Out of hours Credit: Nick Pumphrey

Is there any science behind these seemingly gilded moments? When the sun is low in the sky, its rays have to travel much further through the atmosphere to reach us than they do at noon. This longer path lessens the amount of intense, direct sunlight we see, amplifying shadow-softening, scenery-illuminating, diffused light instead. Blue light becomes scattered as beams of sunlight hit molecules in the atmosphere, leaving warm, red-toned light in its place.

Depending on the season and where you are in the world, the time at which golden hour falls will vary (and it’s rarely exactly one hour long) – but its effects are universally enchanting. And while brief, the coastal golden hours we bask in leave their mark on us in memory.

Credit: Alicia Ray Wellbeing

For people who live by the sea, it’s the freedom of these peaceful, often deserted moments out of hours that really counts.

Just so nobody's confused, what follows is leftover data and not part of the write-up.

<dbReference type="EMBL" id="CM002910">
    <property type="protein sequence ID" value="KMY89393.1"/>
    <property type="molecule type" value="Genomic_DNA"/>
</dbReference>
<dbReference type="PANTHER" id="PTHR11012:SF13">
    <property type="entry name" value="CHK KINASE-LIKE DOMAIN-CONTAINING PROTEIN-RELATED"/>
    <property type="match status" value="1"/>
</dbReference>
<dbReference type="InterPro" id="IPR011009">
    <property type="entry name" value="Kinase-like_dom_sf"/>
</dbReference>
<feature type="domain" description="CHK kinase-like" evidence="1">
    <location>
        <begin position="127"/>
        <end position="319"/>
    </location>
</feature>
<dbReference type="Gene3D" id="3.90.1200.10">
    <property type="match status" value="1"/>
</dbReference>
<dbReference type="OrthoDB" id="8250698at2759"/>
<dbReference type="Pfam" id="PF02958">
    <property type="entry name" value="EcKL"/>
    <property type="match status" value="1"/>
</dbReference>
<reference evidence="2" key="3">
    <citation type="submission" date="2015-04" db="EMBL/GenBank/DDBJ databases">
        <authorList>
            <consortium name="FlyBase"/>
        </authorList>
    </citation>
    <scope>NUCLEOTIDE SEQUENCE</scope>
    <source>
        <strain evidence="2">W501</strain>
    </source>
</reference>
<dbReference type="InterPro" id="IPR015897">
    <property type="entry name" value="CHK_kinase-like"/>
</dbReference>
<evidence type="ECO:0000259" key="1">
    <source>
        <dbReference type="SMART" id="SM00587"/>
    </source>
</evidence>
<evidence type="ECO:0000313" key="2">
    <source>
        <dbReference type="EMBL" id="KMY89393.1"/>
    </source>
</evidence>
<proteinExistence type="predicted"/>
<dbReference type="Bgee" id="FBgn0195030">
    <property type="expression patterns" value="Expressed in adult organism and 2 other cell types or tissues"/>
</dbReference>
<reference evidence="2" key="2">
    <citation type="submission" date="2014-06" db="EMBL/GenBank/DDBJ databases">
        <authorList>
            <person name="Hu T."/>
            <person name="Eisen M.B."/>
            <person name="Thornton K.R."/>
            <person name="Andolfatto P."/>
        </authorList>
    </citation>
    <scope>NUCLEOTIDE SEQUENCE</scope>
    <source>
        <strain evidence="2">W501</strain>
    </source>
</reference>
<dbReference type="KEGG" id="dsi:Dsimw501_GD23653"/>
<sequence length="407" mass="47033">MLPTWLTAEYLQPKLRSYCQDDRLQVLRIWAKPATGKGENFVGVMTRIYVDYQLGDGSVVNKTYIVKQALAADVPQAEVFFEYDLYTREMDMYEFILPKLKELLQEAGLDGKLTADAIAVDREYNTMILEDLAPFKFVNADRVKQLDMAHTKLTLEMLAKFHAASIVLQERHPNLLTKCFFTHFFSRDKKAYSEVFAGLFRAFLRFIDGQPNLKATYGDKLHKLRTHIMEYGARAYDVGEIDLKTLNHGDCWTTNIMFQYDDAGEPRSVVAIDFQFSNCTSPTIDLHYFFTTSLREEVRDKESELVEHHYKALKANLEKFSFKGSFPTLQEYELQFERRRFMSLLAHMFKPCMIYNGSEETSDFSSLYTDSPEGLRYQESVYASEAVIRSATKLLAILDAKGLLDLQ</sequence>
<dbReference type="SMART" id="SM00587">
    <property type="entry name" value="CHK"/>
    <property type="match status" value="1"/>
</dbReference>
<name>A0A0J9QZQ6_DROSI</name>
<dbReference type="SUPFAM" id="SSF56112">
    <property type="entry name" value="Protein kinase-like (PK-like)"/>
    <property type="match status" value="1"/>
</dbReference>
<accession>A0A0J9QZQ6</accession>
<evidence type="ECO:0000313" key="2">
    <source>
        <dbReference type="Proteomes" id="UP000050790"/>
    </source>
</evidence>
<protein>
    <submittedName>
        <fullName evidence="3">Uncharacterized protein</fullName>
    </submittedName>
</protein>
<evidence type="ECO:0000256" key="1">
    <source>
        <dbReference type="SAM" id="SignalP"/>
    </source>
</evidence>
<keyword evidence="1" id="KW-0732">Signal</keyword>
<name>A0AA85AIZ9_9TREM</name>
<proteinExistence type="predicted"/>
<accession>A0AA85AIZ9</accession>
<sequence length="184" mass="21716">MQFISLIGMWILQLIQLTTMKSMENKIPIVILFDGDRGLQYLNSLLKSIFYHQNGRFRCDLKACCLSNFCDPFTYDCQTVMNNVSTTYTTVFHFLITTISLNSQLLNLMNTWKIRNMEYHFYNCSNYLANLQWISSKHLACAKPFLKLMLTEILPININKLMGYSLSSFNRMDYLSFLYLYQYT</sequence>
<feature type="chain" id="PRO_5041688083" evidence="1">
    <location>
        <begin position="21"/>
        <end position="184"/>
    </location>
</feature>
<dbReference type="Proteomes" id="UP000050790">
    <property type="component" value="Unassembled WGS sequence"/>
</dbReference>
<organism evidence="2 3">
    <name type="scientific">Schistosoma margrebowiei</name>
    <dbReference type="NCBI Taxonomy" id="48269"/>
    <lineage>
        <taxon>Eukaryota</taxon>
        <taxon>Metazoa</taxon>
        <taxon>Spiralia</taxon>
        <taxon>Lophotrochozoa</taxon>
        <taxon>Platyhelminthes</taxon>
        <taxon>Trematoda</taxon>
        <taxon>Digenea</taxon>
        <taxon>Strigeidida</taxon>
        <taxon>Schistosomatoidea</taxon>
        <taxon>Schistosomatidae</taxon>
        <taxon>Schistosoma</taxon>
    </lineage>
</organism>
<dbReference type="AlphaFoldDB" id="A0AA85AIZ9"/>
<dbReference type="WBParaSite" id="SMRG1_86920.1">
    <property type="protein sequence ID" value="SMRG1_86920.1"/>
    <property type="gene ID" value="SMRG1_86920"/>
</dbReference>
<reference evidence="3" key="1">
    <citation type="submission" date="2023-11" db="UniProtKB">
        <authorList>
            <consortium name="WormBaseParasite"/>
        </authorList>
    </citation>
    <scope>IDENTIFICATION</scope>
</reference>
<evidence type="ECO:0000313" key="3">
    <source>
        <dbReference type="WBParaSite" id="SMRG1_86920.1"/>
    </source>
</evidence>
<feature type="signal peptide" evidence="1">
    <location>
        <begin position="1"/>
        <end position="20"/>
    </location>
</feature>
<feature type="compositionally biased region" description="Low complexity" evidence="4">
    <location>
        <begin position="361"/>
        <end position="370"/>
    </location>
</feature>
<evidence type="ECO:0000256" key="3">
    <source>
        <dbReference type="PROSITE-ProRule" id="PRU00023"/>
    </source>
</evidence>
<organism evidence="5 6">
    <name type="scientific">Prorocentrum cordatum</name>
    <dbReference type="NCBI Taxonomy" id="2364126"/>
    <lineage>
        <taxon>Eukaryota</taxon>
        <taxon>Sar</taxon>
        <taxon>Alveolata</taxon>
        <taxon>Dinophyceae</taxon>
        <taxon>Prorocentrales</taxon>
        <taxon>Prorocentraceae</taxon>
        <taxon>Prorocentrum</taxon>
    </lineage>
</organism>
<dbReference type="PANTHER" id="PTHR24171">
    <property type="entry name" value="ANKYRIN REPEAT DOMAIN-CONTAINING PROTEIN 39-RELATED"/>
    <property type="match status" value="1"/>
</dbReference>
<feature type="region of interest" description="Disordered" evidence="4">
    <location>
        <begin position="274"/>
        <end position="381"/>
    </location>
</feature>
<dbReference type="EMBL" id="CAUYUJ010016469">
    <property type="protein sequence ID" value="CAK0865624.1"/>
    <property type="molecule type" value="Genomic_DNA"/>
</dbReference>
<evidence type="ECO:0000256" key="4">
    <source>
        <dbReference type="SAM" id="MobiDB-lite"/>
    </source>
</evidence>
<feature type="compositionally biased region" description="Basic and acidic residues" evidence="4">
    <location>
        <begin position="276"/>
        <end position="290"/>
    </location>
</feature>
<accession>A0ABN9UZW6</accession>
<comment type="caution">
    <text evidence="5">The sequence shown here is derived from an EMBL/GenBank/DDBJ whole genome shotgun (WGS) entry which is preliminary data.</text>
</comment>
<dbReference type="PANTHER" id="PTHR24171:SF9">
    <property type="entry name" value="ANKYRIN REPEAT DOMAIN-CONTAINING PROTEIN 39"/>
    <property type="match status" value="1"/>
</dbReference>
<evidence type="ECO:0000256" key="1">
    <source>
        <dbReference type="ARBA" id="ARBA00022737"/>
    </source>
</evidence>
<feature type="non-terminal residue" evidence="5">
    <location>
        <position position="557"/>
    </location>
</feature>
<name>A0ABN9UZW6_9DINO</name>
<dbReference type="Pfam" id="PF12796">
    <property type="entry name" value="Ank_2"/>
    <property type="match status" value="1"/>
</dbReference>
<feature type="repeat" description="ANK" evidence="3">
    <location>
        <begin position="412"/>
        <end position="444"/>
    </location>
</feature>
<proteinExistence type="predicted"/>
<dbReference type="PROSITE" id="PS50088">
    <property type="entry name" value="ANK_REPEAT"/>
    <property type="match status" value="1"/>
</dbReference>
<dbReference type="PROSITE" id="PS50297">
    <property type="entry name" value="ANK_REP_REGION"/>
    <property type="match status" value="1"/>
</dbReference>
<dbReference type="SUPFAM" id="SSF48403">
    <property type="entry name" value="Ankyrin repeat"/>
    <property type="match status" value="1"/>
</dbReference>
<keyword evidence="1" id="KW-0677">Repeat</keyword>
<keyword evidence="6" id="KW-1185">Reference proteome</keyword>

In our new OUT OF HOURS series, we meet three inspiring locals who know just how to make the most of these golden moments between night and day. From the ocean photographer capturing aquatic dawns to the beach yoga instructor teaching calm in the dunes and the artist using paint to evoke the essence of moving water, take a few quiet moments to dive into their stories with us…

• “The evening light here is especially magical,” says artist Nell Kerr, who captures the ever-changing nature of the ocean’s surface in paint. “There are fewer people around and often the wind drops and the water takes on a glassy languor that is so beautiful and ethereal.” Read Nell’s story.

• “I think what makes the sunrise and sunset special is the serenity,” says beach yoga instructor Alicia Ray. “There’s a magic when you sense that others are connecting to the same energy as you.” Read Alicia’s story.

• “The blue hour, just before sunrise, is when it all starts to wake up – you can have incredible colour, sometimes the best colour is before the sun comes up,” says photographer Nick Pumphrey, whose project ‘Dawn Days’ has captured every sunrise swimming in the sea since 1 January 2021. “A few mornings there were three different colour shows, it was incredible. I’d be floating there alone, literally just hooting out loud at these natural displays. No one else around. It was pretty special.” Read Nick’s story.

Out of hours Credit: Nick Pumphrey